Global watchdog ranks Zim number 126 out of 180 in media freedom

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ZIMBABWE has emerged a lowly number 126 out of a total 180 world countries ranked for their media freedom by the Reporters Without Borders (RSF) for the period covering the whole of last year.

This is according to the 2018 World Press Freedom Index published on Wednesday which placed Ghana as the most media friendly country on the continent, although being 23rd in the whole world.

Completing the top three slots for Africa were Namibia in 26th and South Africa in 28th slot. At the bottom of the ranking was Eritrea at 179th, Africa’s worst placement. Others in the not free bracket were Sudan, Egypt, Burundi, Equatorial Guinea, Djibouti and Somalia.

The 2018 Index takes account of violations that took place between January 1st and December 31st 2017, just a month after Mugabe was ousted as President in a military assisted intervention.

But Zimbabwe’s position spotlights on ex-President Robert Mugabe regime’s tough stance on a media the former first family always accused of too much fixation with its private affairs.

Addressing the Zanu PF central committee in October last year, Mugabe singled out the privately owned NewsDay and The Standard newspapers for attack, saying they were opposition media desperately working to destroy Zanu PF.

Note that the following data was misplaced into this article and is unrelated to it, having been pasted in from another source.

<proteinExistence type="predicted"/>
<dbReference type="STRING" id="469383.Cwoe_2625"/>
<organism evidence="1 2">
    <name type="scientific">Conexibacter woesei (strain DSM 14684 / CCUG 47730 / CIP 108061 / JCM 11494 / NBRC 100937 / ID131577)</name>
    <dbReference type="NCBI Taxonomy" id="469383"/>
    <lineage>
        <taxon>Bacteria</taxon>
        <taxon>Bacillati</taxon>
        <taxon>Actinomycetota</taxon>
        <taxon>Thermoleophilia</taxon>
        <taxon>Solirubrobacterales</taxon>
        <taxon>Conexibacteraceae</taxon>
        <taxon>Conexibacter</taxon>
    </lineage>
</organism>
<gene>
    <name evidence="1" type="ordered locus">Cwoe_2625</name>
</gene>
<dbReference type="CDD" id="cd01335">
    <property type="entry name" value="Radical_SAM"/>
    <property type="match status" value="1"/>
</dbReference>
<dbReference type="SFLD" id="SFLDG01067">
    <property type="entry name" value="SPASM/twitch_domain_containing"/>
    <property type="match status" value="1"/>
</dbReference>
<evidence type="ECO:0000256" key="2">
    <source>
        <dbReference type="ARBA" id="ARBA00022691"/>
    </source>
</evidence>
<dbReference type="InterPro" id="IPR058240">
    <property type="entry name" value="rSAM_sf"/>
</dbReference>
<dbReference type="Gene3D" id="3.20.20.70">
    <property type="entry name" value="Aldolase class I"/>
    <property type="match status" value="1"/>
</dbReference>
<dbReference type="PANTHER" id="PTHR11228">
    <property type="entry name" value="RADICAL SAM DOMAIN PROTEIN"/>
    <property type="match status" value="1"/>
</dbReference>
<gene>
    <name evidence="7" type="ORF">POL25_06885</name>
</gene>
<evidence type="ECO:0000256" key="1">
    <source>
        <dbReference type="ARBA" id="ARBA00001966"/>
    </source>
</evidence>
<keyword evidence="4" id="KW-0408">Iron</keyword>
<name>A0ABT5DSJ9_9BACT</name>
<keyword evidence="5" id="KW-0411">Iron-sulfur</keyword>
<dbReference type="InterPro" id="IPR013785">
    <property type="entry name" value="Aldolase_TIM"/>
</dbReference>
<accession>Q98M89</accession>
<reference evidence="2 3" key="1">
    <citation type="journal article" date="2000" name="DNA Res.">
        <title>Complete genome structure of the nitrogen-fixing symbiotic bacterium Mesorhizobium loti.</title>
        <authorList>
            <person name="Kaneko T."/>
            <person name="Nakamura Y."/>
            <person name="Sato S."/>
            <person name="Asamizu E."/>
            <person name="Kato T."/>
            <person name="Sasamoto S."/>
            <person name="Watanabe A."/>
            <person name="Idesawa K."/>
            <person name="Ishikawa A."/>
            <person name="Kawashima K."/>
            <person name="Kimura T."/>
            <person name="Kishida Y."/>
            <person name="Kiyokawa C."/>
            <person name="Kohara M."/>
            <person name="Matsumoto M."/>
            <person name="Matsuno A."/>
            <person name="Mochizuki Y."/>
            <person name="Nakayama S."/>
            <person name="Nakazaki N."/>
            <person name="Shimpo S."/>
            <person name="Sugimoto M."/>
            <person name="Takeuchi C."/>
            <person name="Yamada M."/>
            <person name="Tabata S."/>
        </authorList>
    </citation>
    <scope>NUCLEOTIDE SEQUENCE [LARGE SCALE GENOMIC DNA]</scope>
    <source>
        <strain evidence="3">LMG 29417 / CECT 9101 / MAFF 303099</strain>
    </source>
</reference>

He described them as “those rubbish papers” which were used by Zanu PF politicians to leak negative information against their rivals.

Days before Mugabe’s November ouster, Human Rights Watch, the Zimbabwe Human Rights NGO Forum and the Media Centre released a statement indicating that at least 23 violations of media freedom had been recorded in 2016 alone.

Even after his fall and the ushering in of his former allies in government, the country’s media situation remains tense with journalists finding it difficult to access government information which is often carefully released to the State media when it suits the State’s agenda.

The broadcasting space is still limited to players linked to the ruling party.

Misa-Zimbabwe director Tabani Moyo said Zimbabwe’s positioning as one of the world’s less media friendly destinations was appropriate.

“Journalists remain under set political pressure to report positively and ‘responsibly’, yet the stringent laws that curtail freedoms remain in place.

“The government have failed to show good will through basic reforms in the media such as repealing AIPPA and BSA, licensing community radios and transforming ZBC into a genuine broadcaster.”